Subject: I have found a DVD that I think you would enjoy
Has A CLASSIC EPISODE....BUT....
Joel L. Gandelman | San Diego, CA USA | 12/27/2004
(4 out of 5 stars)
"Jack Benny actually was a little before my time, in the sense that I best remember him on the TV in the late 50s and early 60s, when he was (as we all do) getting older. As someone interested and involved in comedy I later learned that to really appreciate him you have to go back and listen to his old radio shows (he is credited with having invented situation comedy on the radio) and watch his EARLY TV shows.
This DVD is worth the (highly reasonable) price for the first episode -- the classic Jack Benny Christmas episode where he keeps changing his mind and drives a clerk played by voice master (Bugs Bunny, Barney Rubble, Tweety, Sylvester, Daffey Duck, Porky Pig) Mel Blanc absolutely crazy. 99.99 percent of it (the Dennis Day song is OK but dated) could appear on a show today. The second episode on New Year's Eve is passeable, almost padding. The third, again about New Year's Eve is better than the second episode but nowhere as SUPERB (YOU MUST OWN IT) as the first.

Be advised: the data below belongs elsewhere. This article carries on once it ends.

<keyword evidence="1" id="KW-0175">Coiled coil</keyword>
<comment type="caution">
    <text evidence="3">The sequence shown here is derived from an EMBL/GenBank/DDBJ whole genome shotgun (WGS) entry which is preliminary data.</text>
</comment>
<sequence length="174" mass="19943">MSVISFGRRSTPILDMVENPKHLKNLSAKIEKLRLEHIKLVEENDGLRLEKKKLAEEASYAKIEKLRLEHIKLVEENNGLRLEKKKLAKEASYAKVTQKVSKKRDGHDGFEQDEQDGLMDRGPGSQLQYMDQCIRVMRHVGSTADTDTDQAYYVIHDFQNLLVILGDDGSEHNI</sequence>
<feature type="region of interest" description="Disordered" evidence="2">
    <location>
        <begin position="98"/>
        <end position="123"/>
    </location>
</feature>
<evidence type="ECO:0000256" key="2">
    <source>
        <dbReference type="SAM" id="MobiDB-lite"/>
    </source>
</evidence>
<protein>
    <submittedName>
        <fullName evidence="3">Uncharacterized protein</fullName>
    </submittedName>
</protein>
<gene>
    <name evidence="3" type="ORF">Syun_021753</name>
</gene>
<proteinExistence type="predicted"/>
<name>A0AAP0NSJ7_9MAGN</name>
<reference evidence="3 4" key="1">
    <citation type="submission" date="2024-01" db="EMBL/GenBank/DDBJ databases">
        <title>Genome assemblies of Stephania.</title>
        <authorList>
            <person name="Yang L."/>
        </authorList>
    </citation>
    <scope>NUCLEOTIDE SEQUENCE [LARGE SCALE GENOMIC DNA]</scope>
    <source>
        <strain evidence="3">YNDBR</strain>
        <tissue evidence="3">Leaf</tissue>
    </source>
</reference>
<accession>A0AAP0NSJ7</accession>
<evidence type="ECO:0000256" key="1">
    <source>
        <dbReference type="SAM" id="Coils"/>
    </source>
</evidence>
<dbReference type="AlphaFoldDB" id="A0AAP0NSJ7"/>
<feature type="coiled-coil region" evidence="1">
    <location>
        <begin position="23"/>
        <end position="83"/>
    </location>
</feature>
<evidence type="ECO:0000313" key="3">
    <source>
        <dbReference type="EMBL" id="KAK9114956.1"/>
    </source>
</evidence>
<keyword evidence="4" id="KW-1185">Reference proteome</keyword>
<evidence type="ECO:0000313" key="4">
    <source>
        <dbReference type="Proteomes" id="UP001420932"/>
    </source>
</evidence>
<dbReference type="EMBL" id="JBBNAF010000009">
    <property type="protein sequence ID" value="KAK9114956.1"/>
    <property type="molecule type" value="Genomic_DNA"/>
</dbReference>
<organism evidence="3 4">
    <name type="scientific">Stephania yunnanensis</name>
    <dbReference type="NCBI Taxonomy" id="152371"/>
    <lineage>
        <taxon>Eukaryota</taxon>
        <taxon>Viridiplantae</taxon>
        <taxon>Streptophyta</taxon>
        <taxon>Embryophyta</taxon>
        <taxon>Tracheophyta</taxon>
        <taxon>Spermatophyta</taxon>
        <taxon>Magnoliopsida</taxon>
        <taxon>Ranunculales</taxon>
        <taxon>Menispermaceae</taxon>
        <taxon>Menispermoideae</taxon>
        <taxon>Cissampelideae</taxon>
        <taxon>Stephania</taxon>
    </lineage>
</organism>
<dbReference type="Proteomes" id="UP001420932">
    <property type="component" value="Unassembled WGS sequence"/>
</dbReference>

I would have given this four stars for that alone but I've been generous in rating it for one point: the original theme music has been wiped clean from these episodes with some generic music. This leads me to believe either they didn't get clearance for the music or perhaps the entire there were other problems with it. No matter what the reason, you are missing a bit of the feeling with the way these episodes begin...with some generic music (one theme is meant to approximate but not actually BE the Benny theme Love In Bloom). Also, you miss a few seconds of the dialogue at the beginning. This was a FIRST for me on a DVD.
BUT: a)you do get that CLASSSIC episode that anyone who loves, appreciates or wants to perform comedy MUST OWN and b)you get to see Benny perform along with his brilliant cast. Modern audiences will also get a kick how in many instances Lucky Strike cigarette commercials were worked INTO the show. And duplication quality is excellent (it looks like two of the episodes were made from kinescopes -- filmed live tv shows; the first one from 1957 was shot on film to air that way)."